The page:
CAIRO - Egyptian Parliament member Hamdi Hassan demanded an immediate investigation into a report that the Education Department, in preparing for a visit by US First Lady Laura Bush to a school in Alexandria last week, replaced the administration and students of the entire school in order to present a better image to the visiting dignitary.
The MP said in his official investigation request that “there is no talk in Alexandria right now except on this forgery scandal that took place during the visit of Mrs. Bush to the school of Um-Al-Qura.” He revealed that, "The school’s entire administration and students were replaced with a different administration and students in order to perform their own show in front of Mrs. Bush."
He added that the Education Department officials, in preparing for the visit to the school funded by USAID money, “ordered the teachers and students to stay home, and prepared alternatives for them. The Department ordered the administrators and teachers of another distinguished school to be prepared and brought them to Um-Al-Qura school to perform the show.” MP Hamdi said in his letter, “that this trick was not noticed by Mrs. Laura and her intelligence bodies. But what would have been the case had she found out?”
He added, “It seems that the appearance of the school’s original administrators and students would not have been appreciated by the US First Lady, as she would have seen poor faces obviously suffering malnutrition. Thus, Egyptian officials wanted her to see, instead, an administrators and children who looked better to prove that they have benefited from the traces of the generous US aid aimed at developing schools and the education system.”________ I don't know the validity of this claim. It was in al-Hayat so it should get the benefit of the doubt. If this is the case....Ouch, the scandals just keep emerging.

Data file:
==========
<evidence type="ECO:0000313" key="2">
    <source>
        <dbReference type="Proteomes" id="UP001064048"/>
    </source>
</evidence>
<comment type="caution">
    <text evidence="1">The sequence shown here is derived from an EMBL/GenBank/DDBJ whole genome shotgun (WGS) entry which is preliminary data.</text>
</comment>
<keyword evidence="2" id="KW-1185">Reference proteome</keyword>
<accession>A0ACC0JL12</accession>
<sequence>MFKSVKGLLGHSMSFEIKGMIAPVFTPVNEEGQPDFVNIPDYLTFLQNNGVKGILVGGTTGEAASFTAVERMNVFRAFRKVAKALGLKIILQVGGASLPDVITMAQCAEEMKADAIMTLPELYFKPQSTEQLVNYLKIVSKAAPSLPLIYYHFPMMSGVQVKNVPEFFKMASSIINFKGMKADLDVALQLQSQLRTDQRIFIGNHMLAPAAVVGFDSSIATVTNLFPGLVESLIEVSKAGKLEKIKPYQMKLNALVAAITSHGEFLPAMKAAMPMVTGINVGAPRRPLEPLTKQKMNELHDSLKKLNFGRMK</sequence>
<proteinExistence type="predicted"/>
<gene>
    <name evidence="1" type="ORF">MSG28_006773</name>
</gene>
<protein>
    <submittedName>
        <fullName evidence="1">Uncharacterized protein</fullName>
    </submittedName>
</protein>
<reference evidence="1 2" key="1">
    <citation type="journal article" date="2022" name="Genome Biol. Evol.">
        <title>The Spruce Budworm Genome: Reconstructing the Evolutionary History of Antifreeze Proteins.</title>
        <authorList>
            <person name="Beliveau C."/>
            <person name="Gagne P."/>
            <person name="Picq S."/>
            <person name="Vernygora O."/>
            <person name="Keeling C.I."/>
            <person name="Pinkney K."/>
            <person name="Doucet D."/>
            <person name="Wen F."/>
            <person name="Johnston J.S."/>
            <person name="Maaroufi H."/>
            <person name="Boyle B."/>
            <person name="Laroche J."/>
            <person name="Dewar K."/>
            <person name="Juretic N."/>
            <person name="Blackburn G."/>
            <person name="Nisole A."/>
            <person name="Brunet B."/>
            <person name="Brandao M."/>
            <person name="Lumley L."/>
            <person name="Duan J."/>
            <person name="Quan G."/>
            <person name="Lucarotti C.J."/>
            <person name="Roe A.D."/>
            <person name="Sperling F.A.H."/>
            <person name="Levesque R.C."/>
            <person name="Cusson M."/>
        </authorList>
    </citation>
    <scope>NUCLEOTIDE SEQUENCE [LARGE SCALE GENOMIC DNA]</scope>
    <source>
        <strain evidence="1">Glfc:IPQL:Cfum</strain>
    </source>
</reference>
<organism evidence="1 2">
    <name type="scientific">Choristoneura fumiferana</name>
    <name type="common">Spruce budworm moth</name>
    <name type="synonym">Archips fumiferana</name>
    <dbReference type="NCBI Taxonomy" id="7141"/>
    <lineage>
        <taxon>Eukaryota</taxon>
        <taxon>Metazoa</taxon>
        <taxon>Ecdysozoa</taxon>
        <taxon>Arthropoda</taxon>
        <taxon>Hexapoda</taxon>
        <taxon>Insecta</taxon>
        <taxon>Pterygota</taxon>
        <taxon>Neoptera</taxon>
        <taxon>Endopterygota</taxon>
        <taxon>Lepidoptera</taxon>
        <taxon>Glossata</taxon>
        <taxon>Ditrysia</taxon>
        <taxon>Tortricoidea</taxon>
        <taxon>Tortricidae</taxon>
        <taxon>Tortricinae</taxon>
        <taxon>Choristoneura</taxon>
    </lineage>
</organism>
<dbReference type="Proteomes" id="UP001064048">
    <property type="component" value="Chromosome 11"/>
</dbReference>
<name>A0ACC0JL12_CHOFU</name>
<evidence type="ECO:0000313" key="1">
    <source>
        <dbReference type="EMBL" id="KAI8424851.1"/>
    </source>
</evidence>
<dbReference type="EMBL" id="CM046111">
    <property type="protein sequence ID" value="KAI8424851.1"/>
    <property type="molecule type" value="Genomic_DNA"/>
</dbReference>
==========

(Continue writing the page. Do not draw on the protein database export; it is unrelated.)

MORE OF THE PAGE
U.S. involvement in the Middle East deepens every day, as the Bush administration struggles to push autocratic regimes toward democracy. Ultimately the moral responsibility to ensure that women are liberated along with men falls upon the president. But I'm hoping the first lady doesn't forget that she now has personally invited women in the Arab world to dream forbidden dreams.
If she had stayed in Cairo a few more days, and seen police allow pro-government thugs to pummel anti-Mubarak demonstrators in the streets, she might have noticed, as reporters did, that the goons singled out women for especially rough treatment. That's the challenge that the president faces -- and that I hope Laura Bush now feels she shares._______ The reason to post this is that many in Egypt's activist circles have questioned if they mismanaged the symbolism around the First Lady's visit (she departed the day before the referendum vote). Tomorrow when the demonstrators, clad in black or with white ribbons, take to Cairo's streets again we will see if Washington is watching. If more violence rules the day and tame comments follow from Washington, then we will know that Laura Bush's women's rights rhetoric is as empty as her husband's regarding supporting democracy and freedom in Egypt.